Designs Northwest Architects have recently completed the Tsunami House, located on Camano Island in Washington State. On the first glance, this house looks ordinary, but actually can withstand the worst natural disasters – strong winds, storms and even tsunamis. The ground floor called “flood room” is a multipurpose space that boasts walls that are able to break away if tsunami hit the house, thus leaving structural integrity of the upper floors intact. The 887 square foot main living space is on the second floor (located 5′ above grade) and is accessed via stairs from strong steel bent plate.
There, you’ll find a kitchen, living room, dining room and a 198 square foot third level sleeping loft facing the water. The master bedroom located adjacent to the great room has sliding translucent doors that let light into the space and open up to the water view.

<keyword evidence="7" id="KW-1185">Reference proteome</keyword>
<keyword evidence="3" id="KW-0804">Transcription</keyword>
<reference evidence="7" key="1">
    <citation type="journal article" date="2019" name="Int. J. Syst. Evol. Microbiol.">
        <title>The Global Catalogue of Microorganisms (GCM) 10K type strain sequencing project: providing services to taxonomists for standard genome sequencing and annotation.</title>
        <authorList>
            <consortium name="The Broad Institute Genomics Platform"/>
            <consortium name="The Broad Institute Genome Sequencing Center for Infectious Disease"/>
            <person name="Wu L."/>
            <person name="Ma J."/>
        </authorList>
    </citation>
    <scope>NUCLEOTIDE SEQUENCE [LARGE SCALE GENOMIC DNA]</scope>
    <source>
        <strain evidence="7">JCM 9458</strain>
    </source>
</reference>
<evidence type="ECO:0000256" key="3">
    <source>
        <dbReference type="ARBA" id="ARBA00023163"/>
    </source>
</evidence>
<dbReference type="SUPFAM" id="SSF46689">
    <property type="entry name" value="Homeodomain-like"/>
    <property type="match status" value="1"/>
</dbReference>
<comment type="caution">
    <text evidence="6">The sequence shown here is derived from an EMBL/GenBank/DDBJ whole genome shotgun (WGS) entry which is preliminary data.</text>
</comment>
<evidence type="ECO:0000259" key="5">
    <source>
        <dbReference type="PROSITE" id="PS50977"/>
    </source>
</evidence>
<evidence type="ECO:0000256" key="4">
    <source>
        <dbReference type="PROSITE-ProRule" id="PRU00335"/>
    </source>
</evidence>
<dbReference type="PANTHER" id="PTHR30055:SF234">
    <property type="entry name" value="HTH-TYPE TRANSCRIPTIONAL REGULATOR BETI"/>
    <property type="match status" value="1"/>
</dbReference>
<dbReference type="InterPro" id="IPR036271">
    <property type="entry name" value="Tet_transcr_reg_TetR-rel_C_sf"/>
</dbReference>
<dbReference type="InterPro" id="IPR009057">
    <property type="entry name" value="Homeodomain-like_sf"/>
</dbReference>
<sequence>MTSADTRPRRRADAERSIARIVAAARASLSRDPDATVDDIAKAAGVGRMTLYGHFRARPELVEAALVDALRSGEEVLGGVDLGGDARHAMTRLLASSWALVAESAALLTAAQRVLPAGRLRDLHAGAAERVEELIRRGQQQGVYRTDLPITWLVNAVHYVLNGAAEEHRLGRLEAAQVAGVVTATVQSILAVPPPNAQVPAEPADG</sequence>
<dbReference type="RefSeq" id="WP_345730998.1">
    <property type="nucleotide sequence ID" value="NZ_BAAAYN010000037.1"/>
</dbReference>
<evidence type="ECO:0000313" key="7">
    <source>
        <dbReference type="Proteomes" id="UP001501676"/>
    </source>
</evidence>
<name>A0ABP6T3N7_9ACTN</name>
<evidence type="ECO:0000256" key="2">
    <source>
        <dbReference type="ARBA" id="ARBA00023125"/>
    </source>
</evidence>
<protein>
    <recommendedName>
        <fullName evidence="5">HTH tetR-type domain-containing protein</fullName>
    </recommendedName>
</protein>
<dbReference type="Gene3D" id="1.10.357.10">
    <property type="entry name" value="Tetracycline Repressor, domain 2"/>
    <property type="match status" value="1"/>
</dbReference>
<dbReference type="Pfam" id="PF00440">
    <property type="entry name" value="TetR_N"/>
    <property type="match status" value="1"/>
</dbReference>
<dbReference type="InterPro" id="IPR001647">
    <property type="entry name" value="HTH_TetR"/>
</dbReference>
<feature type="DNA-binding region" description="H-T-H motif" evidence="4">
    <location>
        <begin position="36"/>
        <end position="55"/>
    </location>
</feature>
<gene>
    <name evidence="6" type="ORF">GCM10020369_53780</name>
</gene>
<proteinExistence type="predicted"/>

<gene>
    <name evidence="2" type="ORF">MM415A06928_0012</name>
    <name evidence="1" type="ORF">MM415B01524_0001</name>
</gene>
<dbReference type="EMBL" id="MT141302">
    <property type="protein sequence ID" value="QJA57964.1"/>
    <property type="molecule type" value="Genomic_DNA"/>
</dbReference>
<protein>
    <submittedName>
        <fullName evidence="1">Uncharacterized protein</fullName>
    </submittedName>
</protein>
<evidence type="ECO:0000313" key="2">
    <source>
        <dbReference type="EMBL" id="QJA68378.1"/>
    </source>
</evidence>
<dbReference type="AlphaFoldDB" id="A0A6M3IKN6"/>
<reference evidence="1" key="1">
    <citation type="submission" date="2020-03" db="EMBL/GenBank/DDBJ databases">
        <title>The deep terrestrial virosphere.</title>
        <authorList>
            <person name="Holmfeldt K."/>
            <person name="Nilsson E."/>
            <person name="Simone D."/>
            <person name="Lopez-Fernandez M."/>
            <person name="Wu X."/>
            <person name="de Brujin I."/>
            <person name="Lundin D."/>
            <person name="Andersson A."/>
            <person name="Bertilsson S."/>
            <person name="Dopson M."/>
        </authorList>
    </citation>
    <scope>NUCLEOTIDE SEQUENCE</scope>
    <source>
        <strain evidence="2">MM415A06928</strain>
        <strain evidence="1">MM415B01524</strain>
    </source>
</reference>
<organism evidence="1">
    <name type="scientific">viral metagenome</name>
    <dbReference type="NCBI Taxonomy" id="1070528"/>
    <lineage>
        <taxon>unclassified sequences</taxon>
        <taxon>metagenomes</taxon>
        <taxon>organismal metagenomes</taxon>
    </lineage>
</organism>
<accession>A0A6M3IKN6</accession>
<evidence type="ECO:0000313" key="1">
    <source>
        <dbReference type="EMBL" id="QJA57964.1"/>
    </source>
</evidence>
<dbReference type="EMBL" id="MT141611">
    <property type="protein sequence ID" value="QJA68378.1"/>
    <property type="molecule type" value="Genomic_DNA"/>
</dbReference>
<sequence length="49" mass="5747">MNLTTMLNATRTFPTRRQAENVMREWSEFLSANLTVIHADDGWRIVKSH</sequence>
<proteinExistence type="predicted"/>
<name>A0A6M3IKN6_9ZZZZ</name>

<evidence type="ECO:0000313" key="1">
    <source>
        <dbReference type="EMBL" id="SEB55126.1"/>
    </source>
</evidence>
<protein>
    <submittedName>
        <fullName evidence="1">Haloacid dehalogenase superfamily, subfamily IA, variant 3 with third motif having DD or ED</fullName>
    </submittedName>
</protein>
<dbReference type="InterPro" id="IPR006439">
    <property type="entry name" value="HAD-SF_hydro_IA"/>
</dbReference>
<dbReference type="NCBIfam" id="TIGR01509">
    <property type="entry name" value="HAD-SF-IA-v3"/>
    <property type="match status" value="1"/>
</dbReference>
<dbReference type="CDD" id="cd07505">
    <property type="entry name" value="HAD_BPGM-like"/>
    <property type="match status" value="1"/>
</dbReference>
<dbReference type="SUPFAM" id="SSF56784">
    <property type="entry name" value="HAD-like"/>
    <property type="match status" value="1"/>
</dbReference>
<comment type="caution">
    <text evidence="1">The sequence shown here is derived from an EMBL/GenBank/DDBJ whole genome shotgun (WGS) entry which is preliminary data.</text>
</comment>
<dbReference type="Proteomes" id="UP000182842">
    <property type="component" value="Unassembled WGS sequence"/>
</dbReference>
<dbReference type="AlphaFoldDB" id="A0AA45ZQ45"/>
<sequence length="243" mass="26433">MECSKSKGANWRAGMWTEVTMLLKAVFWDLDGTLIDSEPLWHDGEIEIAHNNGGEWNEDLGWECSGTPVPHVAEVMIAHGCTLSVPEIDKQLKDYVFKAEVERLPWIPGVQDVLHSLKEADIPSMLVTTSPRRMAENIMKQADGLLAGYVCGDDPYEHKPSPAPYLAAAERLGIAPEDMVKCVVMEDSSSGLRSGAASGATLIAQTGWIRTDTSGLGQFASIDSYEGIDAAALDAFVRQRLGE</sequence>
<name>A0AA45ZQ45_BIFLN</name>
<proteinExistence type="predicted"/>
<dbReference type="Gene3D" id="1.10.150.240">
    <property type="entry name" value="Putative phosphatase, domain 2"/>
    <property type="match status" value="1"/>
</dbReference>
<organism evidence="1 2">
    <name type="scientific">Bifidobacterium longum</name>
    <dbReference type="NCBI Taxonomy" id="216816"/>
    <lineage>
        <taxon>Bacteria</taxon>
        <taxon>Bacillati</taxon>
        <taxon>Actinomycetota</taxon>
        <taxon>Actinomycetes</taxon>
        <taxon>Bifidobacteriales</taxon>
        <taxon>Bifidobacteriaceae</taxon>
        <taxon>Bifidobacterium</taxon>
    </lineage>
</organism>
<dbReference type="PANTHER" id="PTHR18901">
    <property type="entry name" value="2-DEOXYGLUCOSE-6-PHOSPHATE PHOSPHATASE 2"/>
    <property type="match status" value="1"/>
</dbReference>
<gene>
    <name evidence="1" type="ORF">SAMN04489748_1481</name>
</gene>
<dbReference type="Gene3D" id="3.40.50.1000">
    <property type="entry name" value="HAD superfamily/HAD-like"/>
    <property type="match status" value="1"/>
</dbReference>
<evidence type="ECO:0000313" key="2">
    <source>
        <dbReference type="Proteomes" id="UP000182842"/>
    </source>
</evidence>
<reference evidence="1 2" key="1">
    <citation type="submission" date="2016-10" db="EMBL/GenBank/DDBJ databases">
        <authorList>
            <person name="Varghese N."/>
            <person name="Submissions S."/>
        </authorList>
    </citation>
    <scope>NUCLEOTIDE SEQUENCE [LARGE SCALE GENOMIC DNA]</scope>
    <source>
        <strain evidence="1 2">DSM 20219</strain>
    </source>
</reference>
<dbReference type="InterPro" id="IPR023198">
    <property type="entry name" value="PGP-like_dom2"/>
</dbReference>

The decor is very industrial and not require a lot of maintenance, and glass, wood and concrete dominate most of the interior. The architects however tried to add some warmth to the main living areas with the use of cedar and plenty of windows which ensure plenty of natural light.
According to the Designs Northwest Architects: “The depth of the lot is only 50′ deep and required an above ground sand filter drain field that was 10 ‘ wide. In order to integrate the sand filter into the limited site, it was encased in 3′ high architectural concrete walls and covered with a pervious sun deck on top of the drain field. The drain field/sun deck also acts as a visual barrier between the road and the house providing privacy when all the overhead doors are open.”
The consequences of natural disasters in this part of the world can be fatal, such as a hurricane “Katrina” and the recent polar vortex, which is snow-buried large parts of North America.